Sunday, March 24, 2013

cool tectonics on chrystie street

Tectonic Drift
Brian Morris Gallery

Amanda Church, Engagement, 2012, oil on canvas, 30 x 24"

Tectonic Drift at Brian Morris Gallery offered up a slice of perfection this winter, commingling painterly ferociousness with optic precision in varied works by Amanda Church, Brian Cypher, Stacy Fisher, Gary Petersen and Russell Tyler.

Odds n' Ends (5), 2012

Stacy Fisher's sculpture, Odds n' Ends (5), appears in the window like a mushroom cloud, setting the stage for this bright amalgam of works that become visible as you descend into the gallery, situated just below street level on Chrystie Street. 
Fisher's studio practice is of the take-no-prisoners variety and it yields a melange of incongruent form, spatial/architectural hiccups and things that make you feel as if they carry memory inside them. Her imagery -- rectangles, wood anatomies and hulking, globular shapes -- possesses a lingering anima that feels partly human.    

Stacy Fisher, Orange Striped Wall Sculpture, 2010
Fisher has commented about generating her work from key phrases like "irregular squares" or "bunches." Like concrete poetry, her use of salvaged house paint (and otherwise ordinary materials) allows her to employ a "found" palette and this, alongside the samplings of wordplay that are framed in the service of creating her work is provocative, and it lends a mystique to pieces that play in the margins between flatness and depth, painting and sculpture, and the anthropomorphic and its opposite, whatever that might be.

Brian Cypher, Deep Divide, 2013, oil on canvas

In a similar way, Brian Cypher flirts with the recognizable in paintings that transform thought and process into imagery. The resulting canvases appear to be in a constant state of reinvention -- as if they will continue to morph in concept and form while they're on view. Cypher's paintings are a topology of furrows and fissures, filled with visual references and abstract form that defy categorization. 


The imagery in Deep Divide conjures inflated lungs or yin/yang, and of burrowing in like a feral cat might -- as if meaning was buried deep inside the canvas. The process of discovery is palpable in these refreshing works.

Amanda Church, L: Blondie, 2012; R: Resistance, 2012, both oil on canvas

Eros and artifice meet in works by Amanda Church, whose blithely sexual paintings celebrate the flesh amid dreamy landscapes, sinuous, meandering lines, and fictive pink and lemon yellow figures. 

Church employs frank sexuality as if she's descended from Francis Bacon -- sans his brutality, darkness and downright scariness -- placing the figure in and out of dimensional expanses where it hovers between flatness and deep space. Her elastic forms and use of torqued perspective glide the viewer into a netherworld of candy colored sensuousness. 

In Engagement (at the top), cranberry contours swirl around plushy orbs like so many silk scarves. Church's brushwork is tactile and it lends a toothiness to the sexual metaphor with soft striations of paint and the velvety, pigment-rich surfaces she creates.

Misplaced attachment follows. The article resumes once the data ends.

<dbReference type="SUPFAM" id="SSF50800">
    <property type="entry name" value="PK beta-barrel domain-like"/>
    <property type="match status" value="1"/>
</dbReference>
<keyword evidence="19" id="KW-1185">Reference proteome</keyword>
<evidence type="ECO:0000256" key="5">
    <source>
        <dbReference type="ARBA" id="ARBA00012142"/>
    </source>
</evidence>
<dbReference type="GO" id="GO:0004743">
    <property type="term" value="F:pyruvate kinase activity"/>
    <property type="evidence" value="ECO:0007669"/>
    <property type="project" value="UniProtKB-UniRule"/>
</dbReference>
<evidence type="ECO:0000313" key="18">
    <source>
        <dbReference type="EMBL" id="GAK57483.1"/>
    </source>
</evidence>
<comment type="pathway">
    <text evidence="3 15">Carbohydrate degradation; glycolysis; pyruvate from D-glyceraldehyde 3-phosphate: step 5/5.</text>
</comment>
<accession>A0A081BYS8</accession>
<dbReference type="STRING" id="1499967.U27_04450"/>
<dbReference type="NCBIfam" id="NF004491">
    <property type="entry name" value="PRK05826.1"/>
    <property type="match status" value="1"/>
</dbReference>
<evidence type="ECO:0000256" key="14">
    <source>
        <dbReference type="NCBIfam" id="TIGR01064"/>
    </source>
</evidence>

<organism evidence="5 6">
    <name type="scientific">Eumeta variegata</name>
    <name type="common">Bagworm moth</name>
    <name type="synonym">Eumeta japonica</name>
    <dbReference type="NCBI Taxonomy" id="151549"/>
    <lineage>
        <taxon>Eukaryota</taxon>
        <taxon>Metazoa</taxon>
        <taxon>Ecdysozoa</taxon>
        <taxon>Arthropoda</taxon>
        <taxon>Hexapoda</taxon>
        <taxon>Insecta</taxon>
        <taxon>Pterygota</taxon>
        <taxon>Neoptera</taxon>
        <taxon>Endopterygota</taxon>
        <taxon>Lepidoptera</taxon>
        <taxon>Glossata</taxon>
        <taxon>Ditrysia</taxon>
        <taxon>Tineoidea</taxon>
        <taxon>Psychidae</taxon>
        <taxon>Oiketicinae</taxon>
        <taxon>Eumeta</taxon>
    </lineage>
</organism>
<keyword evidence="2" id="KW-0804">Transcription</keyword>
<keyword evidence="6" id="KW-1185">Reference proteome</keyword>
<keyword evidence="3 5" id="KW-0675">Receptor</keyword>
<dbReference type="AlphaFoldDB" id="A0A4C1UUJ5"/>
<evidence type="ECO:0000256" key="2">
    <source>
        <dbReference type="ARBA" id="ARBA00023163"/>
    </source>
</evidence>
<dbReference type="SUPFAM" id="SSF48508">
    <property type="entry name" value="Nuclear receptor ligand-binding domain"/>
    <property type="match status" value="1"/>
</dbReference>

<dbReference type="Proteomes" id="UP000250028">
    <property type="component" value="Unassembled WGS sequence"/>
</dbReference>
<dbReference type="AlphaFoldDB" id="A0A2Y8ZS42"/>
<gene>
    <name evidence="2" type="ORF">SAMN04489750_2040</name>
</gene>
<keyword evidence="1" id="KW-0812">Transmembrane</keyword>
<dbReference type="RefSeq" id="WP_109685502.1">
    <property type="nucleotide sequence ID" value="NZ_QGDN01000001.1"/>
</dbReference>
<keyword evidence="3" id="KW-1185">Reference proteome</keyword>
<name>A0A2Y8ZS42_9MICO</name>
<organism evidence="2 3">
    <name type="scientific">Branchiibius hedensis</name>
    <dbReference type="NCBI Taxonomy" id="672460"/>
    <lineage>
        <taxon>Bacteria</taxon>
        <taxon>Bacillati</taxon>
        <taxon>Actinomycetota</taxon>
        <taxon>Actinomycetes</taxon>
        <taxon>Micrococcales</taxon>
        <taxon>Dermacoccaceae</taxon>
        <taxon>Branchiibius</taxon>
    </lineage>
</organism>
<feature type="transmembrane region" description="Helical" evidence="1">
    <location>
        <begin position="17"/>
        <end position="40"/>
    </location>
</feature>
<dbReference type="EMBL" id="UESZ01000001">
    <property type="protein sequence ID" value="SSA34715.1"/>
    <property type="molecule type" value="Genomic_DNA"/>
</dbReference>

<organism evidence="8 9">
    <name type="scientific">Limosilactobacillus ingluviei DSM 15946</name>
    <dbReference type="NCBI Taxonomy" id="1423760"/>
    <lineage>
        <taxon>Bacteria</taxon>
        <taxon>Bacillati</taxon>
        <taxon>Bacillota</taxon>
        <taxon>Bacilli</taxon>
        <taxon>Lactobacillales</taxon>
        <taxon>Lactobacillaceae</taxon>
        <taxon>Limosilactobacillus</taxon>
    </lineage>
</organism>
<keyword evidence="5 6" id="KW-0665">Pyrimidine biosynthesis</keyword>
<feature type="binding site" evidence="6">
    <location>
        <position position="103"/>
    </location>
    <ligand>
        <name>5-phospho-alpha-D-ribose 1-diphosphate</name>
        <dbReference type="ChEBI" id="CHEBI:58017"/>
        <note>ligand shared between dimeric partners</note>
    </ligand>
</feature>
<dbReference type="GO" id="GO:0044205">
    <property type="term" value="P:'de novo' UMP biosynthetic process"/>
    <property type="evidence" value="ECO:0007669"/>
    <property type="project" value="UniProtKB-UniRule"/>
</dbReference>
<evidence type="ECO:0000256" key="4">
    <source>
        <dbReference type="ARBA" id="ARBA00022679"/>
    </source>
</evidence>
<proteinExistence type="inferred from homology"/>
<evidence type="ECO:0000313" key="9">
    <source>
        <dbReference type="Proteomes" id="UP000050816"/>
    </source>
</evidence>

Gary Petersen, Point the Way, 2012, acrylic and ink on masonite

Gary Petersen, Ray Waves, 2013, acrylic and oil on masonite

Gary Petersen's use of line is intuitive, ricocheting from corner to corner to corner like the trajectory of a billiard ball. As his linear motif accumulates across the surface, it crisscrosses at various junctures and -- almost accidentally -- frames out spacial forms (mostly trapezoids and wedges) that anchor the imagery within the perimeters defined by kinetic pathways.

Gary Petersen, Somewhere in Between, 2013, acrylic and oil on wood

Petersen animates the picture field with lines that vary from dense color bars to labyrinthian architectures that fracture, push and weave through the composition. His palette is plastic and prismatic, invoking contradiction, playfulness, and a space-bending joie d'vivre that is full of life.

Russell Tyler, TV, 2012, oil on canvas
Russell Tyler scavenges technological debris such as television test patterns and early computer graphics, commuting it into subject matter. In his paintings, structure and process lay cheek by jowl, slathered on to canvas with a smart and precise sense of total abandon.

Russell Tyler, Computing II, 2013, oil on canvas

For Tyler, whose imagery ranges from lateral bars of thick gradient color to frenzied game boards and reconfigured Nintendo backgrounds, the painting process is something of a throwdown between himself and the canvas. The results are exhilarating, carrying within an overwhelming sense of immediacy, freshness and a not so subtle commentary on the sort of dystopian universe that defines much of modern living.

For the writer, poet, martial artist and occasional healer Brian Morris, the gallery business is clearly one that reflects a broad range of contemporary and contemplative thought. This is definitely a gallery to keep your eyes on.

Stacy Fisher

Brian Morris Gallery
163 Chrystie Street
New York City, 10002

1 comment:

Ravenna Taylor said...

Thank you - I had wanted to see this show but missed it, so appreciate your post.